Ideally, a client who reuses GPL-licensed code will have considered all potential implications of their reuse before incorporating that code into their own software and then distributing the resulting derivative product. However, as discussed above, given the incredible amount of open source available, the pace at which it is used, and the frequent lack of management oversight, GPL-licensed open source inevitably and without the client’s knowledge finds its way into software codebases that a client expected to keep entirely proprietary. In such event, according to the GPL, the undesirable outcome may be that the client’s software likewise must be licensed under the GPL.
In a perfect world, the client will have identified at the outset any code they were working with that was originally licensed under the GPL and will have taken the necessary steps to use that code in a manner consistent with the obligations of the GPL and the client’s goals. Failing this, remediation approaches include rewriting the code to remove the GPL-licensed code, approaching the code licensor (if one can be identified) and seeking permission to use the code under some other license, or, the riskiest option, doing nothing.
That last approach—do nothing and see whether anything comes of it—underlies a frequent sentiment: Many believe it unlikely that copyright holders will become aware of some misuse of their code licensed under the GPL, and even more unlikely that they will do anything about it. This sentiment, however, misses a critical element of open source reuse and management: the real-world business implications.
For instance, open source analysis is a staple in M&A and investment due diligence. Target companies, even those that are not primarily in software development, should expect an interested party to perform scans against their code to identify the following:
Here, it is not some copyright holder making the target pay for a lack of good open source management practices but rather the acquiring company using this fact as leverage to drive down a purchase price or to obtain more favorable deal terms.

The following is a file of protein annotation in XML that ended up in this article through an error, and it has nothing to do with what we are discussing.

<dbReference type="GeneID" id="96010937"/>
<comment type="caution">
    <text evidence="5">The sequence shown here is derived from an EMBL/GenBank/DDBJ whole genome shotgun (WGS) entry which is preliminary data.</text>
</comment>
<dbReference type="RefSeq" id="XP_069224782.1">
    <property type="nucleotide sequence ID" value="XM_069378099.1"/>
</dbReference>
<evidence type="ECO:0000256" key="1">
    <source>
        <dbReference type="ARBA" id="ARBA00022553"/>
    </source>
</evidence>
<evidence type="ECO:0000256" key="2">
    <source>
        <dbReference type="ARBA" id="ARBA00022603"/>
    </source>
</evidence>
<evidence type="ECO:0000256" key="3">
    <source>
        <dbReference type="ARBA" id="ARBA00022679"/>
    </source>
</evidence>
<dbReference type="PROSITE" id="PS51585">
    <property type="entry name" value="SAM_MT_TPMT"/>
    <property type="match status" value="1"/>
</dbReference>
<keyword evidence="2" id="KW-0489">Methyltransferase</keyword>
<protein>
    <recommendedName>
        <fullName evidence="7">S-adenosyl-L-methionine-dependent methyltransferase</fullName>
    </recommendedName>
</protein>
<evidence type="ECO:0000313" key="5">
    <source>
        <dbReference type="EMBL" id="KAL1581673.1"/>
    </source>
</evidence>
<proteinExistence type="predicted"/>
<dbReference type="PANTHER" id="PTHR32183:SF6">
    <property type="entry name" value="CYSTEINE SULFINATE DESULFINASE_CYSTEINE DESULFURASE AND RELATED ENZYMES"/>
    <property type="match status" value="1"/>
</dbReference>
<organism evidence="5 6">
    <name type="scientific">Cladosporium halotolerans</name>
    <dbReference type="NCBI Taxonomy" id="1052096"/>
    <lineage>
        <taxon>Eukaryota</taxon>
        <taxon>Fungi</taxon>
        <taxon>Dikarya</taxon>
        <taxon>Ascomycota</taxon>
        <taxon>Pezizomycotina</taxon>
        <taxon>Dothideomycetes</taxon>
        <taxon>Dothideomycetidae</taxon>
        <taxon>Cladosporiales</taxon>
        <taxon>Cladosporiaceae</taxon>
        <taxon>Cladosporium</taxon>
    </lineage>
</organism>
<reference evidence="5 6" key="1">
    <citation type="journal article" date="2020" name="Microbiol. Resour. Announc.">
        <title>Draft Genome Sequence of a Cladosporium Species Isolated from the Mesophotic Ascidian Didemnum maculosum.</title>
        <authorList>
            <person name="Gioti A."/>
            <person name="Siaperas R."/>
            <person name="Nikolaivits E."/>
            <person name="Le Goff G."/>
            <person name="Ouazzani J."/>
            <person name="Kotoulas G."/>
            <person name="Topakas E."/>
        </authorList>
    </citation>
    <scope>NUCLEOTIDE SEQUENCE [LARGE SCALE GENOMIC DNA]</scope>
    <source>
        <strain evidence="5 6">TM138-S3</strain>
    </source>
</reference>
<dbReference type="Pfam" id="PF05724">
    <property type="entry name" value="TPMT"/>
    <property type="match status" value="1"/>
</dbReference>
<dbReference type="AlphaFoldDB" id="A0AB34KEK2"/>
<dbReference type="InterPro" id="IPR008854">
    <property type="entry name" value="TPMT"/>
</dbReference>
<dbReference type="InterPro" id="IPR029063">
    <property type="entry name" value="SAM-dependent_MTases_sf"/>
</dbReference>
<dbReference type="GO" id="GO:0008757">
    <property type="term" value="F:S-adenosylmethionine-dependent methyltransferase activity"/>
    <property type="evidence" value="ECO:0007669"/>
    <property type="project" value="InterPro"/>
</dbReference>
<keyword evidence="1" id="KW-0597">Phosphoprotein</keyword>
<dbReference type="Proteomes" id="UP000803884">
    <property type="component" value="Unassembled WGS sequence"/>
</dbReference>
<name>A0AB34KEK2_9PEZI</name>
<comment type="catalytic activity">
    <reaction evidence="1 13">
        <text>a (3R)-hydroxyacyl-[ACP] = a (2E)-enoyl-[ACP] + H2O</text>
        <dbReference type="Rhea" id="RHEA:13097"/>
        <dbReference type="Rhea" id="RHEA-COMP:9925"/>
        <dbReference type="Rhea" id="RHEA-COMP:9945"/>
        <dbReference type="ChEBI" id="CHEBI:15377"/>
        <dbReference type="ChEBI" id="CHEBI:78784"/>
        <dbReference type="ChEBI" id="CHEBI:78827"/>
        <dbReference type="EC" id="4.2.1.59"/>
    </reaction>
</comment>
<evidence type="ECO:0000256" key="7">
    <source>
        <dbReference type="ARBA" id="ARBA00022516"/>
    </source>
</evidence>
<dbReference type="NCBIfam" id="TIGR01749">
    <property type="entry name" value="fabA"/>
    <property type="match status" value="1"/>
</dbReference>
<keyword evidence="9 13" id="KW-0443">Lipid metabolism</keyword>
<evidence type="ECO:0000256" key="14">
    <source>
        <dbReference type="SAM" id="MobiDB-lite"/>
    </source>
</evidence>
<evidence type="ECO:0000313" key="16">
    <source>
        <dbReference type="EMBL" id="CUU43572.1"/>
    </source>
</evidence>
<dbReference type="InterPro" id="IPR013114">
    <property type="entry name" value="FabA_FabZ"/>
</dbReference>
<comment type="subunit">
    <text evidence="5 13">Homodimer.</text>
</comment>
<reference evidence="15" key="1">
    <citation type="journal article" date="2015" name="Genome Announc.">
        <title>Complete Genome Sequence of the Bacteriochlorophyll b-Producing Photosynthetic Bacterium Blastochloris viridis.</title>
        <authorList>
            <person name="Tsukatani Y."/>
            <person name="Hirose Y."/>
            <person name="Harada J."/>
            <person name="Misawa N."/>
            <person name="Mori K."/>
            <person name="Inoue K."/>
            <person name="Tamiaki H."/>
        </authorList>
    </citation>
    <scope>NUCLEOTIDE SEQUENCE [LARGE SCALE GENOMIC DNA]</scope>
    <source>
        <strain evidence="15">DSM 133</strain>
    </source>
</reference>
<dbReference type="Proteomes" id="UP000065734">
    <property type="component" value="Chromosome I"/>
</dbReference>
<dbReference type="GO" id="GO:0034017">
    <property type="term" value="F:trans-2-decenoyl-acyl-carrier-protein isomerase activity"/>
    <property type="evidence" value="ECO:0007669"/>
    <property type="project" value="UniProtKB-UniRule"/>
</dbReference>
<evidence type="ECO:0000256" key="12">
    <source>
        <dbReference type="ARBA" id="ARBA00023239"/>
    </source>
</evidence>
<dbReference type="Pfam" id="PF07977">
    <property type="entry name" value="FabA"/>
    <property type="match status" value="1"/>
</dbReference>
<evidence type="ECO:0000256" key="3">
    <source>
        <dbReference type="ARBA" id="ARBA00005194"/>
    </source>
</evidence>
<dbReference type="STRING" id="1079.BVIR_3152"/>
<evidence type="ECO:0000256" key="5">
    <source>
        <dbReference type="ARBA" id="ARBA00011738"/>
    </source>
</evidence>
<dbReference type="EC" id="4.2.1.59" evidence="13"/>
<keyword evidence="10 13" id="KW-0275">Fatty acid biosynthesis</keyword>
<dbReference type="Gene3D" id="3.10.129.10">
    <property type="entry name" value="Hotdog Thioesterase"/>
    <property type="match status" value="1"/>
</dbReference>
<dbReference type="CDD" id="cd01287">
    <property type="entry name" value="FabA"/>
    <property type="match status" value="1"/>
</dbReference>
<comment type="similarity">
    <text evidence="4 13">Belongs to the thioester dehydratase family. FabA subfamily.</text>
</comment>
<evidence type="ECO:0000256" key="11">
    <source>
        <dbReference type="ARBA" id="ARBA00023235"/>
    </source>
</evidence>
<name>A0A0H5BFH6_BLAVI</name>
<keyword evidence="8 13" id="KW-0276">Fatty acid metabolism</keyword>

Another category of licenses, often referred to as permissive licenses, are easy to comply with and are free of the copyleft or reciprocal concerns of the GPL. The MIT and the BSD licenses, for example, are popular permissive licenses. Both essentially say that the licensee is free to use the code licensed under them in any manner that the licensee requires, provided the licensee gives attribution, essentially credit, to the licensor.
Given the open-ended nature of permissive licenses, code originally licensed under a permissive license is often relicensed under a closed source proprietary license or even repackaged and licensed under the GPL. So before you accept as fact that a piece of code is licensed under the GPL, it is worth investigating that code’s pedigree to see whether its copyright holder originally released it under a permissive license. If you can determine that the code was originally licensed under a permissive license, you can choose to license it under that permissive license, instead of the potentially less attractive GPL, and follow the obligations of that permissive license.
Another key area where a lack of good open source management practices can cause financial pain is in supply chain management. Many customers require each vendor to produce a comprehensive list of all the open source and third-party software contained in that vendor’s products. For vendors, being able to readily produce such a list, and stand behind it, is clearly a competitive differentiator. Vendors that can’t do this may see a lost opportunity. Lawyers can help their clients gain this competitive edge by keeping tabs on the open source components in use and their applicable licenses.
Our new white paper, What Lawyers Need to Know About Open Source Licensing and Management, provides more information on the history and risk of open source software, open source license types and their obligations, and the security implications of open source vulnerabilities. It also offers practical advice for helping your organization or clients.
Matthew Jacobs was Vice President and General Counsel at Black Duck Software, Inc., recently acquired by Synopsys, Inc. He is now a director with the legal group at Synopsys. Organizations worldwide use Synopsys’ industry-leading products to secure and manage open source software, eliminating the pain related to security vulnerabilities, compliance, and operational risk. Matt’s work at Synopsys includes managing licensing and contract negotiation and advising senior management on day-to-day legal affairs. In addition to being a frequent speaker on open source–related topics, Matt routinely advises Synopsys’ customers with respect to leading-edge open source adoption, use, and compliance matters. Prior to joining Black Duck in 2009, Matt was with Bernstein Shur, where he counseled companies on a variety of intellectual property matters, including open source compliance. Before that, he held in-house positions with Cabletron Systems and Standex International. Matt earned his law degree from the University of New Hampshire School of Law and holds a master’s degree in business from Plymouth State University.